Premature infrastructure is a peculiar behavior pattern that I witnessed in every single tech company I worked for. It is the habit of creating infrastructure code before it is actually needed. The development team is predicting future requirements and preparing ahead of time. That might be preparation for a future feature, extension capabilities that aren’t needed yet, or customization that may or may not be wanted.

I believe that creating premature infrastructures is one of the biggest problems in software development. It’s similar to the sentiment of the original quote premature optimization is the root of all evil. Like with premature optimization, premature infrastructure introduces more code, more complexity, and more unnecessary abstractions that make development more difficult. More often than not, the predictions aren’t fulfilled, and this infrastructure is never used.

We can make the distinction between two types of preparations: micro-preparations and macro-preparations.

Micro preparations

Micro preparations are small design choices that aren’t necessary for the current functionality, but pave the way for future developments [that the developer thinks will be needed]. Here are some examples:

  • Creating interfaces unnecessarily. Interfaces are great for two things: to allow different implementations and to create an easy way to mock something in tests. If you’re not using one of those, i.e. you’re implementing a single class from an interface and you’re not mocking that interface in tests, then you don’t need an interface. A common argument for creating an unnecessary interfaces is that they will allow to easily add another implementation. My counter-argument is that if and when the time comes, it’s very easy with modern IDEs to refactor and extract an interface.

    There is an exception to this rule. When you create an interface in a framework, the interface acts as a contract and it’s not unnecessary, even if there’s just 1 or 0 implementations.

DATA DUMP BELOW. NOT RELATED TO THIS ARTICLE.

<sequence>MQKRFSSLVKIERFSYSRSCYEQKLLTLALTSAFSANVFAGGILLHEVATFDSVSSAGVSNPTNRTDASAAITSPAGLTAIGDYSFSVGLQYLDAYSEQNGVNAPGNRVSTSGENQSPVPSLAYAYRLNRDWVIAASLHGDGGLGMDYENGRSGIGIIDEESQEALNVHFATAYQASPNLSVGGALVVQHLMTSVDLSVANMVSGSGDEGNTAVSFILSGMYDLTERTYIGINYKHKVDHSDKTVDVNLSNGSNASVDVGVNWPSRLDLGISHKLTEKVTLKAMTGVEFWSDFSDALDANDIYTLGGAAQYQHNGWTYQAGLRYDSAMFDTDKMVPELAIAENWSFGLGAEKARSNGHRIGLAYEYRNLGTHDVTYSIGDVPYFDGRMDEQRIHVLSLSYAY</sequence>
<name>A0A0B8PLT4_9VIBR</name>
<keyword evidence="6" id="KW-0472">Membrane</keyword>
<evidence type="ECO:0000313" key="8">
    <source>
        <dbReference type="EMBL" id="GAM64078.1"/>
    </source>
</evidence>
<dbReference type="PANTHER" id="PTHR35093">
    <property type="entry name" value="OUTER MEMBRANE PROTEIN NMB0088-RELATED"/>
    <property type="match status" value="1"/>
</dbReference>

• Trying to make generic functionality when you don’t have to. There’s a certain beauty in functions or classes that can be flexible enough to serve multiple purposes. For example, generic collections like List<T> can be reused for different types. Developers might predict, or wish, that their class will be used for other use cases. That’s why WiFiManager becomes InternetProviderManager<T> with T being WiFi. Or why PrintPDF can change to Print<T> with T being PDF. In my nightmares, PrintPDF can even transform to something like ExportToOutputDevice<TDevice<TPayload>>.

  • Making unnecessary base classes. Like with generic functionality, some developers love a good inheritance structure. Given a requirement to show a progress bar UI control, they might create 3 classes instead of one: ProgressBar which derives from ProgressIndicator, which in turn derives from BaseIndicator. Those have their place in UI frameworks, but not in an app with a single ProgressBar control.

  • Creating design patterns for configuration and extensibility when you have a single use case. Some engineers fall in love with design patterns, mostly after reading a book about design patterns. The result is trying to fit as many patterns as possible in their code. Unnecessary uses of the factory pattern, visitor pattern, or decorator pattern are just a few of the cases I saw.

If you want a good example of what I mean, check out the FizzBuzzEnterpriseEdition repo . It implements the programming challenge of the game FizzBuzz which requires going over numbers 1 through 100. If the number is divisible by 3 print Fizz; if the number is divisible by 5 print Buzz; if the number is divisible by both 3 and 5, print FizzBuzz. Otherwise, print the number.

Instead of solving this challenge with a few lines of code, this project tries to solve it in a configurable and extensible matter. Here’s a snippet to give you an idea of the madness:

public final class LoopContext implements LoopContextStateManipulation, LoopContextStateRetrieval {
	private final LoopInitializer myLoopInitializer;
	private final LoopFinalizer myLoopFinalizer;
	private final LoopCondition myLoopCondition;
	private final LoopStep myLoopStep;
	private int myCurrentControlParameterValue;

	 * @param nLoopControlParameterFinalValue int
	public LoopContext(final int nLoopControlParameterFinalValue) {
		final ApplicationContext context = new ClassPathXmlApplicationContext(Constants.SPRING_XML);
		final LoopComponentFactory myLoopComponentFactory = context.getBean(Constants.LOOP_COMPONENT_FACTORY,